Global warming is the name given by scientists for the gradual increase in temperature of the Earth's surface that has worsened since the industrial revolution.  Over the past two decades the effect has become more marked. Considerable evidence exists that most of this warming has been caused by human activities... that's to say we have altered the chemical composition of the atmosphere through a build-up of greenhouse gases primarily carbon dioxide, methane, and nitrous oxide.  What if we do nothing? Rising global temperatures will cause sea level to rise and alter local climate conditions, affecting forests, crop yields, and water supplies. It may also affect human health, animals, and many types of ecosystems. Deserts may expand and some of our countryside may be permanently altered.

 

What will happen in the future if we do nothing?

 

Climate model simulations predict an increase in average surface air temperature of about 2.5C by the year 2100 (Kattenberg et al., 1996).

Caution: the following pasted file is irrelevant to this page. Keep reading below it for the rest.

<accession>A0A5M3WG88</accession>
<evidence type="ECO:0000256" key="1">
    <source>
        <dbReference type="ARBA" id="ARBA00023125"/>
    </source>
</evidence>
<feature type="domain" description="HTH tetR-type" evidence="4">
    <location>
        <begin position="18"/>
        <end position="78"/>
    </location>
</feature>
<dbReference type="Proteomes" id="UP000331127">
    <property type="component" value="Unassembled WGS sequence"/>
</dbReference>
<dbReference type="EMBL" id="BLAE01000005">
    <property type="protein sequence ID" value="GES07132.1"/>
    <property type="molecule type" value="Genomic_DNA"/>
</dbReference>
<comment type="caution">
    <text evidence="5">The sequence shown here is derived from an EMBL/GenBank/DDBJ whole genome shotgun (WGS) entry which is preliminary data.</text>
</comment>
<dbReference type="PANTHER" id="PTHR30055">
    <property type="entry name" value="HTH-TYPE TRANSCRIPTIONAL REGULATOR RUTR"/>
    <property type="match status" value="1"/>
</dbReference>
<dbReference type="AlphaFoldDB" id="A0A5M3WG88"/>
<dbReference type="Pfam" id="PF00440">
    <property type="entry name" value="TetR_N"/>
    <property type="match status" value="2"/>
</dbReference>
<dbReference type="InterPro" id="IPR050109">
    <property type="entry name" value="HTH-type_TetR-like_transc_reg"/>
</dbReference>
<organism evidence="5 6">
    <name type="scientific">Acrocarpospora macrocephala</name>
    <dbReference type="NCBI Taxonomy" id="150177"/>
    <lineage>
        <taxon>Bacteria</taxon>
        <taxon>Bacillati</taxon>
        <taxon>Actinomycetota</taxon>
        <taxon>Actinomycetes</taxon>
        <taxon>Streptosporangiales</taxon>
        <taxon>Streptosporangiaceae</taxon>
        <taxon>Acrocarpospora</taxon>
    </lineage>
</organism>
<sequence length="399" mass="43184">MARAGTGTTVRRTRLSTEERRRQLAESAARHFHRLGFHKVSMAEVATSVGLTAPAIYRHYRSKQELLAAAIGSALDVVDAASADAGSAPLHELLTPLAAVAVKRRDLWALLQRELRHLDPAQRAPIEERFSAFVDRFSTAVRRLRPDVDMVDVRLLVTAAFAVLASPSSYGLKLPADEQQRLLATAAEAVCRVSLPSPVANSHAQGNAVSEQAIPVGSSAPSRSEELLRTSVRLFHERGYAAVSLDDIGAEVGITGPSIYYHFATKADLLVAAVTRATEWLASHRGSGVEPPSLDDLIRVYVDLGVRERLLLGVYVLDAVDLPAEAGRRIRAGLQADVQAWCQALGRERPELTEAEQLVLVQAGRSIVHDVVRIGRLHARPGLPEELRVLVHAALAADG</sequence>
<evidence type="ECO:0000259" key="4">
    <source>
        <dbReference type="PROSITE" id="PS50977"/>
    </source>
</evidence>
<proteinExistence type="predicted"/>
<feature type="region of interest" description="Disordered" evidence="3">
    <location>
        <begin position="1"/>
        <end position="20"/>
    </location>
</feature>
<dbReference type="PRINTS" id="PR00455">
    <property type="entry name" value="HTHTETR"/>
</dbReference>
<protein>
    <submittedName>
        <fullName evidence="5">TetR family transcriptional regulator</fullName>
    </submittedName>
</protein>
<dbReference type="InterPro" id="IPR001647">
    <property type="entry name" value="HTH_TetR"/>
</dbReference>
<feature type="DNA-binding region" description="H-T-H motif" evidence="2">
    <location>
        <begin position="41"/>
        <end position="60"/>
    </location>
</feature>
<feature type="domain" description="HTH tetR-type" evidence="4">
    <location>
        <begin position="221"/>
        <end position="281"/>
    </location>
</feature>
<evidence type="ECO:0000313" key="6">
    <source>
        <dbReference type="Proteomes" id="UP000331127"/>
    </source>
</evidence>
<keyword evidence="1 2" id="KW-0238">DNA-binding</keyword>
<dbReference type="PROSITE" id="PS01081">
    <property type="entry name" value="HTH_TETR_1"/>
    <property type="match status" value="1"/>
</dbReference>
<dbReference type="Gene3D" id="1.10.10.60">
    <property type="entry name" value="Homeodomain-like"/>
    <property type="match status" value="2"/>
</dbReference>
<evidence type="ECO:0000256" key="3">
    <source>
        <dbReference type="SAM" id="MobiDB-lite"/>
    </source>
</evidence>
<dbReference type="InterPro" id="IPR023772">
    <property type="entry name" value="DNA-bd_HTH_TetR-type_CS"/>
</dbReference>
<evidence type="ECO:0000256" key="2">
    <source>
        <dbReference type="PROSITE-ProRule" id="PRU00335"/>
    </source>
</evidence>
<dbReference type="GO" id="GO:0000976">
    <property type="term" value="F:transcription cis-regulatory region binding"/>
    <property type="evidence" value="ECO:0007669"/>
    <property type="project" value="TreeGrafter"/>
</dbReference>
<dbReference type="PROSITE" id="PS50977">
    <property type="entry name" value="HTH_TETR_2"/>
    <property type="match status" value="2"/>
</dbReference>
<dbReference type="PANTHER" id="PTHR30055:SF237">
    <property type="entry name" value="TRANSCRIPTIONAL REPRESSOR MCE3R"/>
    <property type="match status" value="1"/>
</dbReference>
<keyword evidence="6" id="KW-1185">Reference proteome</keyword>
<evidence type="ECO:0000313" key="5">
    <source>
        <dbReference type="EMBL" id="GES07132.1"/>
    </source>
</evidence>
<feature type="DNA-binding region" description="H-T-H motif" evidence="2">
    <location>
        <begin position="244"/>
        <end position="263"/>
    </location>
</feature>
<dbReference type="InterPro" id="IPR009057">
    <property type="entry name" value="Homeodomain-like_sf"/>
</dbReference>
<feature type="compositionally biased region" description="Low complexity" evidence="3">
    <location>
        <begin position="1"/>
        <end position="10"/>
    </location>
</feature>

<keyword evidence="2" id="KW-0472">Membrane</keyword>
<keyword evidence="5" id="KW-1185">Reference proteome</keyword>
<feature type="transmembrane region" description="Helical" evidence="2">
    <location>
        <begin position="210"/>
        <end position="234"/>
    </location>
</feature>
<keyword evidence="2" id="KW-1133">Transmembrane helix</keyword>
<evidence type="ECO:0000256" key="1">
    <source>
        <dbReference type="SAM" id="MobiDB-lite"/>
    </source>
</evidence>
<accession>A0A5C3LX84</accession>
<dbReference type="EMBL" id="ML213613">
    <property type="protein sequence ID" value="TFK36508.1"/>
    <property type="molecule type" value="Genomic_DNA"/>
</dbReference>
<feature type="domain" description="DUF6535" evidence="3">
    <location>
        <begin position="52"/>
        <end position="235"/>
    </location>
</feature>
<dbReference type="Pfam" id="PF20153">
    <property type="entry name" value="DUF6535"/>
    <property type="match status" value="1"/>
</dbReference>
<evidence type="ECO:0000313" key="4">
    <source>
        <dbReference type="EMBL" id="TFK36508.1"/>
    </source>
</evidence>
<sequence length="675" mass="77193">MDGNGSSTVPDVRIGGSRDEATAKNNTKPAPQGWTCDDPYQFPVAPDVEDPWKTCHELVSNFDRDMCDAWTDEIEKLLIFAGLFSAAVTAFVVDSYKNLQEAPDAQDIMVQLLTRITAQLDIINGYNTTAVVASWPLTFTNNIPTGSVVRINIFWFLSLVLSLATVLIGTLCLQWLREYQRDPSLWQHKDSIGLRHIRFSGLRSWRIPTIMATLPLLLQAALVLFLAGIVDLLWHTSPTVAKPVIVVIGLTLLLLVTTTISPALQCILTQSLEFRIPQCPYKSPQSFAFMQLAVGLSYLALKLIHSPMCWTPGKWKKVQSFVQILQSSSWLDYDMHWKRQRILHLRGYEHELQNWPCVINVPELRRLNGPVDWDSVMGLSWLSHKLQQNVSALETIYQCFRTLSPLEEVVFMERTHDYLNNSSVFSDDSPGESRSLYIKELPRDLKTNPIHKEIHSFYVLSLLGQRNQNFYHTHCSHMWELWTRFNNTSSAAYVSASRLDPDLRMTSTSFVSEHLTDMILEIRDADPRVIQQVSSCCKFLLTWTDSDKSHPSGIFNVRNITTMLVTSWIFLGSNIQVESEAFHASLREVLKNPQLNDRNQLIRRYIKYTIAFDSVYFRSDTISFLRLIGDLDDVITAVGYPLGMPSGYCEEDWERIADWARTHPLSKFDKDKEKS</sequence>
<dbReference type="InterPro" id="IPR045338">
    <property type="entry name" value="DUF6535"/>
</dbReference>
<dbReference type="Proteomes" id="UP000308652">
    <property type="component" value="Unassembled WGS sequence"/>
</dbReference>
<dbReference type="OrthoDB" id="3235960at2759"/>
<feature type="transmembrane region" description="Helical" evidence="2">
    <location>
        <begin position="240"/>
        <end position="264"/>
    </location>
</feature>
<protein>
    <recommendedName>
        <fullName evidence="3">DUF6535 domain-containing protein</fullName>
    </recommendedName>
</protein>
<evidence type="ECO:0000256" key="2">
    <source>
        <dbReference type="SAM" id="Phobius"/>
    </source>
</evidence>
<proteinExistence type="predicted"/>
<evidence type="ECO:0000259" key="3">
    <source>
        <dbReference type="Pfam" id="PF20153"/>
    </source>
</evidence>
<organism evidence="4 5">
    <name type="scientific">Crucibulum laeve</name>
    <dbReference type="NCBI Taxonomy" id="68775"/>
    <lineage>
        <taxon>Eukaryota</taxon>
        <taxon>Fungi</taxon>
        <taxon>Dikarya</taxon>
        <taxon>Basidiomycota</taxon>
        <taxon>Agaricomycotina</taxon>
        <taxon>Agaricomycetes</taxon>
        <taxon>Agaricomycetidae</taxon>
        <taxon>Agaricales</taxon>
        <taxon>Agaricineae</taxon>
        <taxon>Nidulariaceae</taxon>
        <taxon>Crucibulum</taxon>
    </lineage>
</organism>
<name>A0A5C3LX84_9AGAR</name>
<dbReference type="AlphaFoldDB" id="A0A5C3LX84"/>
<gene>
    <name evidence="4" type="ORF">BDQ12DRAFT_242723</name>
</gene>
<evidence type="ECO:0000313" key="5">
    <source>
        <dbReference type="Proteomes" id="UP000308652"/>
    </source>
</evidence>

Further melting of the Arctic Ice Caps (at the current rate) could be sufficient to turn off the ocean currents that drive the Gulf Stream.  Already in the Antarctica and Arctic, sea ice is disappearing at an alarming rate. The majestic polar bear and Emperor penguin, both depending on the ice to survive, are increasingly at risk.

The IPCC Second Assessment Report estimates that sea-levels will rise by approximately 49 cm over the next 100 years, with a range of uncertainty of 20-86 cm.

Sea-level rise will lead to increased coastal flooding through direct inundation and an increase in the base for storm surges, allowing flooding of larger areas and higher elevations.

The likelihood of "killer" heat waves during the warm season will increase (Karl et al., 1997)


What can I do?
You have to go to work and we all like being consumers - but there are many ways you can help. Firstly, you need to recognise how you personally impact global warming. Visit the pages What Can You Do To Help and 10 Simple Steps to start saving our planet today.